Technology

Travel needs to follow in music’s footsteps

Anne Majumdar

The travel industry can draw some useful insights from the disruption of the music industry, according to online music-sharing platform Spotify.

Speaking at the TRAVELtech conference in Sydney last week, the company’s head of business development AU/NZ Michael Richardson highlighted the similarities between the two industries.

“Travel is kind of where the music business was about five years ago,” he explained.

Record labels had traditionally focused on bricks and mortar retail as their main source of revenue until the advent of digital, much like travel agencies.

“The music business has really had to change the way it operates to multiple revenue streams, much like the travel industry.”

Revenues generated by digital music finally catching up with those made from the sale of physical music last year, representing an historic shift.

But Richardson also spoke of the power of music to inspire travel, by taking you back to a moment in time through an association or memory.

And this is exactly the kind of disruption we keep banging on about with our Travel DAZE event coming up on November 30.

Spotify’s managing director for AU/NZ Kate Vale is one of the highly sought-after speakers we’re boasting, heading up all aspects of the business at Spotify for the region, managing a team of sixteen (and growing) in Sydney.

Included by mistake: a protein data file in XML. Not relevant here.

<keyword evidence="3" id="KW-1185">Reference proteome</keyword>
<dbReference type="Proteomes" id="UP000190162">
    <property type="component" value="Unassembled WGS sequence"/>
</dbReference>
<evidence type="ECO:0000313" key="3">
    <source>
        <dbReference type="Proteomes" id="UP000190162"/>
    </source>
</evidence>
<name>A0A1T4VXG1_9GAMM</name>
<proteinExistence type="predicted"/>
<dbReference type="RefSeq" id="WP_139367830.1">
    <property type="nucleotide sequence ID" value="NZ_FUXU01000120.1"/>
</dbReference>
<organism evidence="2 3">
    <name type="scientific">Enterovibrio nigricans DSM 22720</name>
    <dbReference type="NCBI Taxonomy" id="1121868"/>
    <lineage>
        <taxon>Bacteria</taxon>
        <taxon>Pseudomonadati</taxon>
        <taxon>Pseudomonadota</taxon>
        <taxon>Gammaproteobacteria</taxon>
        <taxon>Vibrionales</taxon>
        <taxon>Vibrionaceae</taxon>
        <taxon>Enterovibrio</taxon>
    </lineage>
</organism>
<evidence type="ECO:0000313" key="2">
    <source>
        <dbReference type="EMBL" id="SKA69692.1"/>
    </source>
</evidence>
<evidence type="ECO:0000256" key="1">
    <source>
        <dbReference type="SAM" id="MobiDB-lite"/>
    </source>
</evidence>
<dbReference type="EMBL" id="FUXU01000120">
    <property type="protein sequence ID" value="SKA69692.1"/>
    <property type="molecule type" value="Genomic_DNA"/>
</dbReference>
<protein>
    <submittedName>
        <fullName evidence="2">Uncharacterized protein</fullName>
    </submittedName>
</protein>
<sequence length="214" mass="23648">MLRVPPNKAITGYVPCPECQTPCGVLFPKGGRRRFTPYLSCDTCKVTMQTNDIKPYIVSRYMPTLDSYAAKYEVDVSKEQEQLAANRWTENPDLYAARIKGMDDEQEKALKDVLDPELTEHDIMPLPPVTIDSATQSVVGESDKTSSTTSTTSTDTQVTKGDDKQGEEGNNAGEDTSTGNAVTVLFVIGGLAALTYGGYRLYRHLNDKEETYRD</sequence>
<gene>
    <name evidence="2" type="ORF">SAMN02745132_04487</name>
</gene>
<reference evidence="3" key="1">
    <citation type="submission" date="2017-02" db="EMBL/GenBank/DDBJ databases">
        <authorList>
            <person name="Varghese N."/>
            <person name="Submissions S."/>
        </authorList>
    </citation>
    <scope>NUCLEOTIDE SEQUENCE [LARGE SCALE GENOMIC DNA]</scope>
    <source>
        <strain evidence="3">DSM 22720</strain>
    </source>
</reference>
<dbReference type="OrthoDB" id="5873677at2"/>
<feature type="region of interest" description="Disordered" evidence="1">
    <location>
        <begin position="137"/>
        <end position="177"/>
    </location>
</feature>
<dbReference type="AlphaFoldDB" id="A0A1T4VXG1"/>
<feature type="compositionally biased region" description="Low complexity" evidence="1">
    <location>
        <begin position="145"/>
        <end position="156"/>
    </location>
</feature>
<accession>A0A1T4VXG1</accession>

With a strong head for business and unique flair for digital & search, Vale has enjoyed a hugely distinguished career spanning 14 years in some of the most prestigious digital environments in the world including Google and YouTube.

To hear more about what she has to say on how travel can learn from the musical disruption, grab your tickets here.

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SEE WHAT PEOPLE ARE SAYING

One response to “Travel needs to follow in music’s footsteps”

  1. Always great to get a fresh perspective from someone outside the industry but I’ve seen plenty of people try to bring successful ideas from other industries across to travel only to learn the hard way that travel is not as straight-forward as they think. For Mr Richardson to say that travel is in some way 5 years behind the music industry is perhaps a little shallow.
    We cannot leave out the fundamental difference, which is to say that where music was once a physical product, it is now largely a service (which of course is perfect for online disruption). Travel by contrast has always been and continues to be a service. And yes, while travel will certainly change in the years ahead, it was able to monetise online well before music (via OTA’s gaining traction in the early 2000’s). I do concede the rate of change in travel may accelerate in the next few years but that is enabled by a decade long platform of innovation, not a change from product to service.

    To my mind, metasearch in travel is a better correlation with Spotify. There are certainly similarities there. Both may have a long term negative impact on their industries and coincidently both started around the same time.

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